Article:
In determining the public interest the IA will also consider whether the matter raises an important or unique point which would benefit from a CCT decision to provide guidance to other councillors in like circumstances.
If the IA ultimately decides to progress the matter the application to the CCT will include:
- the statement of facts
- any submissions by the subject councillor and/or their legal representative; and
- a full brief of evidence.
What happens after a matter is referred to the tribunal?
After an application is made by the IA, the CCT may either issue directions to the parties or list the application for an initial case management directions hearing, should this be required to determine and manage any preliminary issues so the matter can progress.
You’ll find more details about the processes outlined above in the CCT’s practice directions.
Both parties are expected to comply with all CCT directions, but either side may request an extension if it can’t meet a deadline.
At any time, either party may lodge a written request for a directions hearing and explain why it is needed. However, the CCT expects that the parties confer in good faith prior to making these requests to limit the need for its intervention.
Most misconduct hearings are conducted on the papers. However, an oral hearing may be held if either party requests it, and if the CCT is satisfied that the circumstances require it. The subject councillor may also ask to have a legal representative present, although the CCT can decline this request.
The OIA bears the onus of proof as the prosecutor and the standard of proof that applies is the civil not the criminal standard i.e., whether misconduct is made out on the balance of probabilities per the principles in Briginshaw v Briginshaw (1938) 60 CLR 336.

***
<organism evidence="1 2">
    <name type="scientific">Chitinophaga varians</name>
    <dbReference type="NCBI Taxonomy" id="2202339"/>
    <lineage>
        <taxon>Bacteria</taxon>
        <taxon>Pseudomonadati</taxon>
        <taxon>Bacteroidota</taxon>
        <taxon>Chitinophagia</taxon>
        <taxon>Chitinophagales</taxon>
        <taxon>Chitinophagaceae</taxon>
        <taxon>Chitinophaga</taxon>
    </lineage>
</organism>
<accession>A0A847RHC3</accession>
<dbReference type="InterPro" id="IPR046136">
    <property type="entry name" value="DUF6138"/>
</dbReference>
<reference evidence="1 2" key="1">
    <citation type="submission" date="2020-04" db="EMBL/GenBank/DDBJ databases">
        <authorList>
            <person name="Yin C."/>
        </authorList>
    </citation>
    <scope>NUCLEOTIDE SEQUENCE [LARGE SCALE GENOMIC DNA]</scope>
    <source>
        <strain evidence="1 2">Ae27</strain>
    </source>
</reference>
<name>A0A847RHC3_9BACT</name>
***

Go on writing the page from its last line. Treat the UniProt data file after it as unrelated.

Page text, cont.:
When making submissions on possible orders the IA will consider
- Whether the misconduct was intentional
- Any benefit or detriment to a councillor, a related party or to the local government
- Steps taken by the councillor to rectify the misconduct or mitigate the impact
- Any attempts to conceal the misconduct
- Whether the councillor has self-referred the matter or co-operated with the OIA investigation
- Whether the councillor has demonstrated self-awareness
- The councillor’s previous disciplinary history
- Previous CCT decisions in like circumstances
- Whether it is necessary to consider the principle of deterrence either in a particular case or generally
Both the IA and the councillor may make submissions on the appropriate order should the misconduct be made out.
- Lower-level orders include no disciplinary action, training, counselling, or an admission of misconduct at a council meeting.
- Higher-level orders include reprimands and fines, through to recommendations to the Minister for Local Government to suspend or dismiss the councillor. To date, the latter has not been issued.
A determination on whether the councillor has engaged in misconduct will not be delivered on the hearing day. However, once made, a notice of the CCT decision is provided to the OIA, the subject councillor, the relevant council, and where possible, the complainant.
A case summary is then published on the Department of State Development, Infrastructure, Local Government and Planning website, although some details may be redacted to protect the complainant, witnesses, or confidential information. The subject councillor will only be identified in the summary if the allegation was sustained or if they consent to being named.
The outcome must also be published by the relevant council in the Councillor Conduct Register on its website.
All parties may review a CCT decision to the Queensland Civil and Administrative Tribunal (QCAT).
Disciplinary matters as of 30 June 2021
Last updated: 02 Sep 2021